6 ways new musicians can make a name for themselves

Being a good musician isn’t an easy thing to achieve. It takes a lot of hard work, practice and patience. Even if you reach the level of a “professional musician,” it doesn’t guarantee you great success. There are countless good musicians out there, but they weren’t able to make a name for themselves.

The music market is simply over-saturated with artists and bands in every genre, and most of their music can be found online. This means that it’s very difficult to attract the attention of managers, producers, or labels, and get them interested in your music — no matter what genre we’re talking about.

In this huge crowd of artists and music to choose from it can be extremely difficult to make a breakthrough and become noticeable. This is why we decided to give you some advice on how to achieve that breakthrough, because you also need to be savvy on the business side of things to succeed as a musician. 

1. Be creative with your live performance

Be creative with your live performanceOne of the ways to attract attention and spread the word about yourself is to give a memorable live performance every time. Although it is important to sound good live and make sure that your performance shows your musical skills, it is also a good idea to add showmanship to your performance and entertain people even further.

You are a musician, but you are also an entertainer and, if you are able to animate people, they will have more fun at your show and remember it for a long time. First of all, it’s a good idea to have some unique visuals that will represent you and brand you in some way.

On the other hand, it’s essential that you move around the stage and show the crowd who’s in charge. You need to display confidence in your own way and show that you’re not shy. This is the only way that the crowd will respect you as a musician.

[Editor’s note: or find a way to use your shyness to your advantage in a performance setting, ala early Cat Power or Elliott Smith.]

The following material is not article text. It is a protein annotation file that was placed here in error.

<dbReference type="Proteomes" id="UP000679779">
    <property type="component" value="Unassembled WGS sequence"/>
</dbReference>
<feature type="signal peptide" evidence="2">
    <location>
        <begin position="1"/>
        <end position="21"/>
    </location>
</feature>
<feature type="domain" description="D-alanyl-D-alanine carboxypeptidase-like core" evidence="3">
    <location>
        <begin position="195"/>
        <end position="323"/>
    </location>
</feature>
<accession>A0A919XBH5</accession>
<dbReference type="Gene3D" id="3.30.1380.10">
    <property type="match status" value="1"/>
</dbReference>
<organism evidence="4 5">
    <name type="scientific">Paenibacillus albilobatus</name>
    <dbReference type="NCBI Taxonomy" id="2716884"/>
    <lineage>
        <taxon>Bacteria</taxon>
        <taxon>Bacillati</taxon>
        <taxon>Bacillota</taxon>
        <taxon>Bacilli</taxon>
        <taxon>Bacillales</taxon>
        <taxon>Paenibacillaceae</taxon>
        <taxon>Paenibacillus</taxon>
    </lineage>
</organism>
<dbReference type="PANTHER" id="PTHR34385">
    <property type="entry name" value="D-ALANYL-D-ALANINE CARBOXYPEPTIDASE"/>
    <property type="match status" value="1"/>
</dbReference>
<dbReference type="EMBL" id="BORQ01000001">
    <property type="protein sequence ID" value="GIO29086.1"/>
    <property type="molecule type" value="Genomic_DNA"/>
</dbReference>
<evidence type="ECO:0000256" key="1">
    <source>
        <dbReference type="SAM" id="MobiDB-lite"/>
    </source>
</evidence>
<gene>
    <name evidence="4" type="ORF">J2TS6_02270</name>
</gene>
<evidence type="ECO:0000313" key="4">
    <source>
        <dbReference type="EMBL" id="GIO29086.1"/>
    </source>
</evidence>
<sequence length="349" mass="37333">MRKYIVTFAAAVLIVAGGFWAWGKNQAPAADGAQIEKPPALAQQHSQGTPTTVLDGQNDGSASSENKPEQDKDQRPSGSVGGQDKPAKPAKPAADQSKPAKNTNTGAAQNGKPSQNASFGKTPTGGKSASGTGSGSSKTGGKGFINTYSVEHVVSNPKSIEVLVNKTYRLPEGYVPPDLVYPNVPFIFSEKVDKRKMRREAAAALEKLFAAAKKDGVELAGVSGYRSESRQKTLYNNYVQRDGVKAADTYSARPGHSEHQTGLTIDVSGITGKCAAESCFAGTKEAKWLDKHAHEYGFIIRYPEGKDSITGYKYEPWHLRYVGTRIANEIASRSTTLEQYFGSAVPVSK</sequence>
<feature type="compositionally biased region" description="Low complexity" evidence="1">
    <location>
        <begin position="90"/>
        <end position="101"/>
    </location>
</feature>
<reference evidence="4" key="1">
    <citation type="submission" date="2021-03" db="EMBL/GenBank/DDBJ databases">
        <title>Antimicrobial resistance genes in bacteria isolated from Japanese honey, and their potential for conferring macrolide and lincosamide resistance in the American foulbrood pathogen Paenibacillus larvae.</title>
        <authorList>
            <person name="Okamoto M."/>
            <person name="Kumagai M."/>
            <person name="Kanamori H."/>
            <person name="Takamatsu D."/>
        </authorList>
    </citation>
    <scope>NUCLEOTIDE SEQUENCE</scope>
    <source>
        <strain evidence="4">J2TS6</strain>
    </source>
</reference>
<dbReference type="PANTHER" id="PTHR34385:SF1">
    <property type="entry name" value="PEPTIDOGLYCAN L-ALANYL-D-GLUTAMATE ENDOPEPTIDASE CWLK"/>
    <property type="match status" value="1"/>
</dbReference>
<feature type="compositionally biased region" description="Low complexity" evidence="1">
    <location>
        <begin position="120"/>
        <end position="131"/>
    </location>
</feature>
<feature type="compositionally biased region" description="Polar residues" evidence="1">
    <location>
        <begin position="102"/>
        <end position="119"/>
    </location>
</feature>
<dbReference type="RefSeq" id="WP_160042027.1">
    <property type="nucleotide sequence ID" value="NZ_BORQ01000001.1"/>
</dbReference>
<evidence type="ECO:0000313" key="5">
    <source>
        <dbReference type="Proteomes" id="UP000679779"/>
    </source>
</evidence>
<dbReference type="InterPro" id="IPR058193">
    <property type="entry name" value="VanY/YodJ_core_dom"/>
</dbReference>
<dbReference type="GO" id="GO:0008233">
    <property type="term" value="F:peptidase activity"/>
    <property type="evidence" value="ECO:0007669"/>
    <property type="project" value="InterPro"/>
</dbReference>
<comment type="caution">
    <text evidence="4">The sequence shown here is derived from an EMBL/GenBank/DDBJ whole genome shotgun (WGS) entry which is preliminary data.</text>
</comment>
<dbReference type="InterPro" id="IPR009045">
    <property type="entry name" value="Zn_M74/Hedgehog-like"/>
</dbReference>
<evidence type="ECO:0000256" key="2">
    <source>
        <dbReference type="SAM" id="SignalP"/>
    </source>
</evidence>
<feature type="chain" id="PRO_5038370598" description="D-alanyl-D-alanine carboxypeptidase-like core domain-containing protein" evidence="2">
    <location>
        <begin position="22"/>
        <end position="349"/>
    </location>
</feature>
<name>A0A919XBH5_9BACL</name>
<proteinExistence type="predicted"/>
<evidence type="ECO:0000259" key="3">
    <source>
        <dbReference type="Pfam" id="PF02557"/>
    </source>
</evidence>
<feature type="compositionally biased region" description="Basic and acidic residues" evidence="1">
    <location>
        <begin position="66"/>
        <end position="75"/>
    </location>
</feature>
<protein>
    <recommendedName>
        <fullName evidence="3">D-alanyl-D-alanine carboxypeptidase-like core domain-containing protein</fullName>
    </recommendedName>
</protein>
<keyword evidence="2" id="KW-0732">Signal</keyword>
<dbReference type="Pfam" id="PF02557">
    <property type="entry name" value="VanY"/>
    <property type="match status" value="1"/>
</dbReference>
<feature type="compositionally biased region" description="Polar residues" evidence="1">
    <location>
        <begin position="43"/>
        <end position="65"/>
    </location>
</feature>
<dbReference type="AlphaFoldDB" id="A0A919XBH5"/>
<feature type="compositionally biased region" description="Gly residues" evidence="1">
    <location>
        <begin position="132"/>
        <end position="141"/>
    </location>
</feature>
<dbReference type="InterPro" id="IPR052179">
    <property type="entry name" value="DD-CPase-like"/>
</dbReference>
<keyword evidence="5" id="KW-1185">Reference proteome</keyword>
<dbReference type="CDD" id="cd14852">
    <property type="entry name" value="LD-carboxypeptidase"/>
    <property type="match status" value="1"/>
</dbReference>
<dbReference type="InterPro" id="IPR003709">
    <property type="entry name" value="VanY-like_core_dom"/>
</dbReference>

Engage the crowd, talk to them, ask them to help you with the performance by clapping, jumping, or singing. Create a routine with your band members and do something interesting that will leave a good impression. However, don’t allow your showmanship to reduce the quality of your performance. The most important thing is to sound good.

2. Blog from the heart

One of the ways a lot of musicians were able to draw attention is through blogging. If you feel like you have something to tell people about your music, your experience, knowledge, music gear, shows, bands, or anything else related to music, then consider starting a blog. Of course, you will also need adequate writing skills to become a blogger.

The first important thing you need to remember is to avoid talking directly about your band or your material, as you will come off as cheap and people won’t support you. Instead, you should look to talk about important topics people might find interesting and, by gathering a big audience, you can brand yourself as an artist.

Don’t overthink it and keep it simple and short. Talk about a topic like you would with someone in real life and show your real self. Write your blog casually. Imagine sending letters to friends to adjust your tone and express yourself naturally, as the real you.

You should also include things from your personal life, like what happens to you on a daily basis. This is how you will connect with people even further and make them interested in the stories you have to tell. After you’ve created an audience, you can casually start promoting new material at the end of your blog posts, asking people to listen to your music.

3. Do collaborations with other musicians

Collaborate with other musiciansBeing in a band or an individual artist means that you will have to network with other musicians and try to make as many valuable contacts as possible. If you want the audience to notice your work, you will first have to mingle within the music community.